Galleria Opening Puts Pressure on the Competition

Times Staff Writer

Two years ago, when Redondo Beach officials approved plans to convert the decaying South Bay Center into a $70-million regional shopping mall, officials two miles down the road at the Del Amo Fashion Center predicted disaster for other malls on or near Hawthorne Boulevard, the South Bay’s major commercial strip.

The Torrance Co., owner of the Del Amo Fashion Center, the largest mall in Los Angeles County, filed suit to block the renovation, arguing that the expansion would create insurmountable traffic problems and would compel shoppers to avoid Hawthorne Boulevard.

The suit was eventually thrown out of court when a Los Angeles Superior Court judge ruled that the Torrance Co. was more interested in stifling competition than in keeping local roads free of traffic. Said Redondo Beach City Manager Tim Casey at the time: “I don’t think anyone believes (the Torrance Co.'s) concerns are limited to traffic flow.”

Economic Repercussions


This weekend, as the renovated South Bay Center readies for its official rebirth on Monday as the decidedly highbrow Galleria at South Bay, concerns remain on Hawthorne Boulevard and beyond about the economic repercussions from another major shopping mall.

The new mall features a Nordstrom department store, part of a Seattle-based chain that prides itself on good service and stylish, contemporary fashions at upscale prices. With it have come exclusive retailers such as Laura Ashley, Abercrombie & Fitch and Old River, a French clothing store for men. The mall will offer valet parking, a three-level waterfall--even a boutique with computerized shopping services for women.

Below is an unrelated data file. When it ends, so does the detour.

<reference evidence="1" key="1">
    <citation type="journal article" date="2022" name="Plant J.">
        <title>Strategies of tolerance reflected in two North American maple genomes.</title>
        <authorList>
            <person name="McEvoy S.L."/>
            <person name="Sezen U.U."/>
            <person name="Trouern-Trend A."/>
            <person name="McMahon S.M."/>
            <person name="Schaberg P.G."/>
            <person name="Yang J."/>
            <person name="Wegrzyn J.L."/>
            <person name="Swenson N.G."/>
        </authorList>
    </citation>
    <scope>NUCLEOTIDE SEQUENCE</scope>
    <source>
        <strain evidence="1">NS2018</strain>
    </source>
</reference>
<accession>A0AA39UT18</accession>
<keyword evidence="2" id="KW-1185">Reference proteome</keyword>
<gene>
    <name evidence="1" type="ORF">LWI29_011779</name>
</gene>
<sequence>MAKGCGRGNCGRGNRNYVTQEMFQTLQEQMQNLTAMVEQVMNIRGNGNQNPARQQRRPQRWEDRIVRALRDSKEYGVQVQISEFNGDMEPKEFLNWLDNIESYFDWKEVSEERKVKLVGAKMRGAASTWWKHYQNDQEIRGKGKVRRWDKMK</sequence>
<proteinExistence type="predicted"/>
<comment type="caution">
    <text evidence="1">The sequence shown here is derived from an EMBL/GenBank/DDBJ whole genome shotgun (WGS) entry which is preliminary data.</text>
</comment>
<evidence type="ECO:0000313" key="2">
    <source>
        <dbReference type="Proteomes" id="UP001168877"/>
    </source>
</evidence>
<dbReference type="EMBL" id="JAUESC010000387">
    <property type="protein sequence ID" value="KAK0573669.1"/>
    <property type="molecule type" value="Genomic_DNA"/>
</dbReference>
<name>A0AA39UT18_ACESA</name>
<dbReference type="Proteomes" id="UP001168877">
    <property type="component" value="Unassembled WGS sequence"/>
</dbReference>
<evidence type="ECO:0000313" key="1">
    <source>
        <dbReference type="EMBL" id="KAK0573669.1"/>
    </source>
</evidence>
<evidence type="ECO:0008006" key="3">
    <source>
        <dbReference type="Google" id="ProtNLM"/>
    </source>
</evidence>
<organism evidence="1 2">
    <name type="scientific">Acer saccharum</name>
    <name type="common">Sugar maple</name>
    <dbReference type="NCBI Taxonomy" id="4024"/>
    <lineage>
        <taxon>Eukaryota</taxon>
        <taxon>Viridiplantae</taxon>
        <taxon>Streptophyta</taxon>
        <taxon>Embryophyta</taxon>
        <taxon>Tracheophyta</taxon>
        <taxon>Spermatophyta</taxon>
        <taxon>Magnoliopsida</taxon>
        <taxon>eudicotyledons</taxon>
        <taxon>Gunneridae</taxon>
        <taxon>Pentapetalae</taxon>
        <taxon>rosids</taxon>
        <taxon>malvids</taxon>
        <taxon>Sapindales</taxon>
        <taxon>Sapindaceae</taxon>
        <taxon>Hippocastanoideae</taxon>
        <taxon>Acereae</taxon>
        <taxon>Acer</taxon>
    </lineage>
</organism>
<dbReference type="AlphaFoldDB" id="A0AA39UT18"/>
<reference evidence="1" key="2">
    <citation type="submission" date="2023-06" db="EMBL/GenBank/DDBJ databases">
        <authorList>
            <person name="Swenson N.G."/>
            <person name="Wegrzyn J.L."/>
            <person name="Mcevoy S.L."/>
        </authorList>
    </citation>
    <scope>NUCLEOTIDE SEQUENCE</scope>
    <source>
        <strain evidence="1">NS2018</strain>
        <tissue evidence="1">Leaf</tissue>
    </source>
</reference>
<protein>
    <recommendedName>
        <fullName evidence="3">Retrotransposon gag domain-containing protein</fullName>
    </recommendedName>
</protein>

“It is a quality project,” acknowledged James Jones, president of the Torrance Co. “It will divert sales from other projects in the South Bay area.”

Anchor Stores Doing Well


Dan Reed, general manager of the Carson Mall, estimates that his mall has already lost about 5% of its business since the Nordstrom store opened in March. Although the Galleria will celebrate its grand opening this week, its anchor department stores--May Co., Nordstrom and Mervyn’s--are already open and doing very well, according to the developers.

Representatives from other South Bay malls said they are preparing for a drop in sales--most expect it will be only temporary--during the next few weeks. “A lot of people will be curious about the mall and will go down there and take a look at it,” said Charles Davis, general manager of the Hawthorne Plaza, located several miles north of the Galleria on Hawthorne Boulevard.